RAD offers students, faculty opportunity to highlight research work

By Jan Jarvis

Rad Web
 
Pharmacy student Meredith Garrett is excited about presenting a poster for the first time at Research Appreciation Day.

“You always get that one question that you didn’t expect,” the first-year pharmacy student said. “So I’m trying to anticipate any question that might be asked and explain the clinical significance of our translational research.”

Garrett is among 258 students and residents who will present posters during Research Appreciation Day from 8 a.m. to 3 p.m. Friday at the Gibson D. Lewis Library. An additional 18 students are expected to give oral presentations during the event.

For the first time, faculty members and staff will present 27 research posters as part of a reception at 5:30 p.m. on Thursday in the Interdisciplinary Research & Education Building.

Now in its 27thyear, RAD has grown annually into a huge collaborative event that involves people from all departments, said librian Brandy Klug, librarian.

“It’s a chance to showcase the hard work of our students, residents and faculty, really everybody who does research here,” she said.

It is also like a dress rehearsal for students, said Ramona Holmes, Associate Director of the library.

“It’s an opportunity for students to practice doing something that they’ll be doing as part of their profession down the road,” she said.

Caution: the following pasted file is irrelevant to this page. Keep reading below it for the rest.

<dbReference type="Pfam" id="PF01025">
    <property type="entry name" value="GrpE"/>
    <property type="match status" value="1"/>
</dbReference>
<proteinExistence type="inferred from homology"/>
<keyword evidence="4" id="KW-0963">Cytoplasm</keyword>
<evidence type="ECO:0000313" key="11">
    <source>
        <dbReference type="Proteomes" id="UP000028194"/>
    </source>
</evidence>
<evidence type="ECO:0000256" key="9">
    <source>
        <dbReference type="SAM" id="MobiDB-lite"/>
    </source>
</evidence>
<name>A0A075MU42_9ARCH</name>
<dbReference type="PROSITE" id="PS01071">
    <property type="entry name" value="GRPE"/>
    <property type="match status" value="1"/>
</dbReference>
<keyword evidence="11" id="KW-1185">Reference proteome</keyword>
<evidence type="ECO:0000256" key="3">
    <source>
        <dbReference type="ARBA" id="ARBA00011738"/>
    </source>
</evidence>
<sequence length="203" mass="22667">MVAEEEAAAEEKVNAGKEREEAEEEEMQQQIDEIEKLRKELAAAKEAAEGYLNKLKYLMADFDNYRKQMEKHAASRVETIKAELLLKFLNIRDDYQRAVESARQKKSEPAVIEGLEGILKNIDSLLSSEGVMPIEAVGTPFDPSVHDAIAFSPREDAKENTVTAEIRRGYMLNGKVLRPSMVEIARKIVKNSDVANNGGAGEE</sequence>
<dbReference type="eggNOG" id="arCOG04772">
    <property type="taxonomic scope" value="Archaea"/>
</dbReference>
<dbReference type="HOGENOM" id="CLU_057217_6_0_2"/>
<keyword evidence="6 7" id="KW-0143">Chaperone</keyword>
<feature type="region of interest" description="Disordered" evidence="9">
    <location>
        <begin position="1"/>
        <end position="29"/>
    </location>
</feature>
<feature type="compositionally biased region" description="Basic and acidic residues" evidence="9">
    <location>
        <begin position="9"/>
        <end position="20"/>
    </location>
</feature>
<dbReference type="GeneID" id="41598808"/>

Garrett has been practicing her presentation on how to improve the drug delivery systems used to treat breast cancer. The goal is to bridge the gap between scientific research and clinical practice.

“A lot of drugs are successful in the lab, but not in the clinic,” she said. “When a potential therapy goes to clinic and fails, it becomes super expensive.”

The goal is to develop a tool that weeds out which drugs will be unsuccessful before they get to the clinic, and enables their clinical translation, said Michail Kastellorizios, PhD, Assistant Professor of Pharmaceutical Sciences.

“With a translational tool like this, we will know which drugs are really worth pursuing at the expensive stage of clinical trials,” said Kastellorizios, who is entering his research as a faculty member.

The translation of research into successful clinical practice to individualize drug therapy will be addressed by keynote speaker Larisa H. Cavallari, PharmD, Associate Professor, Head of the Division of Translational Research and Director of the Center for Pharmacogenomics and Precision Medicine at the University Of Florida College Of Pharmacy.

“In the area of pharmacogenomics, the goal is to translate discoveries of genetic associations with drug response into clinical practice to guide drug prescribing and ultimately improve outcomes of the patients who we treat,” she said. “In this regard, I have been fortunate to be involved with moving pharmacogenetic discoveries at the bench to the patient bedside at both my prior position at the University of Illinois at Chicago and in my current position at the University of Florida.”

Research encompassing a wide range of topics will be presented at RAD. A presentation of awards will follow the event.

Women’s health and hormonal contraceptives is the focus of research by Annesha White, PharmD, MS, PhD,Associate Dean for Assessment and Accreditation, UNT System College of Pharmacy, and Associate Professor, Department of Pharmacotherapy.

Among the goals of her project is to examine the pharmacoeconomic impact of unintended pregnancy as compared to the cost of adverse events, she said.

Hormonal contraceptive failure is estimated to result in 6 million unintended pregnancies per year in developing countries, reflecting a need for improving their effectiveness.

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